Chris Barrington-Leigh and I have been working for the past year to examine the history and completeness of the OSM road network. We're interested to hear your thoughts and reactions, particularly about why completeness varies so much across countries.
Our rough estimate, to be refined, is that the world's roads are now over 90% complete. It's not only European and North American countries that seem complete, but also lower-income countries such as Haiti (presumably thanks to the Humanitarian OSM Team).
You can see the country-by-country history, along with estimated saturation points, here. The y-axis indicates the length of ways; the scale varies depending on the country.
A few notes on the methods:
- we are only looking at completeness in terms of length.
- the data are for roads only (i.e., ways tagged "highway-" and one of the following values: “motorway,” “motorway_link,” “trunk,” “trunk_link,” “primary,” “primary_link,” “secondary,” “secondary_link,” “tertiary,” “residential,” “road,” “unclassified,” or “living_street").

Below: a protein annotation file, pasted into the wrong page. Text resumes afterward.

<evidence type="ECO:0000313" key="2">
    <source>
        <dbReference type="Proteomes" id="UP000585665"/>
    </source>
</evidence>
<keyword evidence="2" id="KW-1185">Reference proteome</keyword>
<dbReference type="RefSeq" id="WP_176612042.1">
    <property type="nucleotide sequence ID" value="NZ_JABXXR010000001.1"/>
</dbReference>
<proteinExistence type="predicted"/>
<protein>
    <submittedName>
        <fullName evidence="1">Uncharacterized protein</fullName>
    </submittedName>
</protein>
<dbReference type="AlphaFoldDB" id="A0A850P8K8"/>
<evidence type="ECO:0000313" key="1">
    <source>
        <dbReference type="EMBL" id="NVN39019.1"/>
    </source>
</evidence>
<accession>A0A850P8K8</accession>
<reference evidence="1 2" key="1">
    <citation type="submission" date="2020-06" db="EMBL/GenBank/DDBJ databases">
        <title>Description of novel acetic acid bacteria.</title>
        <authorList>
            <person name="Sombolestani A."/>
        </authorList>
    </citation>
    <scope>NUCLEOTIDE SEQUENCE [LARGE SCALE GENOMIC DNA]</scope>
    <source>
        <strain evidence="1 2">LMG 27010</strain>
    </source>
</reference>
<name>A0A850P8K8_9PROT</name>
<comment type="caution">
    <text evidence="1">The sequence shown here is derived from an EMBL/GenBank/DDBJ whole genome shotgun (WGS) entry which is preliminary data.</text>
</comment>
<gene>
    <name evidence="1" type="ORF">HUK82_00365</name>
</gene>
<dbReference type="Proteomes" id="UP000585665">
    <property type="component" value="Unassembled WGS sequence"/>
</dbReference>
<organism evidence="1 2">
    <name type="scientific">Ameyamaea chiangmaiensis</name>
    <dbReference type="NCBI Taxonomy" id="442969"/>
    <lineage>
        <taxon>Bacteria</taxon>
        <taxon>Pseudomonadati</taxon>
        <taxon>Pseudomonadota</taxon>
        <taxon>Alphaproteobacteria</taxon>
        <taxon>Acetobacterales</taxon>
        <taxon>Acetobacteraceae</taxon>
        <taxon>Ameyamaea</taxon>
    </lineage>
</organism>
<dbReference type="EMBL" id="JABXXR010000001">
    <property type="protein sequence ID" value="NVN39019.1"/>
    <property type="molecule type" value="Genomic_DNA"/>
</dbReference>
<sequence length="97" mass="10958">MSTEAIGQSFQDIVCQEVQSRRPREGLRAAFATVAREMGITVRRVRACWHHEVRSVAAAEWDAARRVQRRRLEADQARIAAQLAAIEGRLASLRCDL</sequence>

- we used two methods: we modeled the shape of the S-shaped curve for each country, and used satellite imagery to count missing road segments for a random sample of grid cells.
- we'll release the code as soon as we clean it up a little more.
We're excited to share these preliminary results, and hope to get your thoughts.
Adam & Chris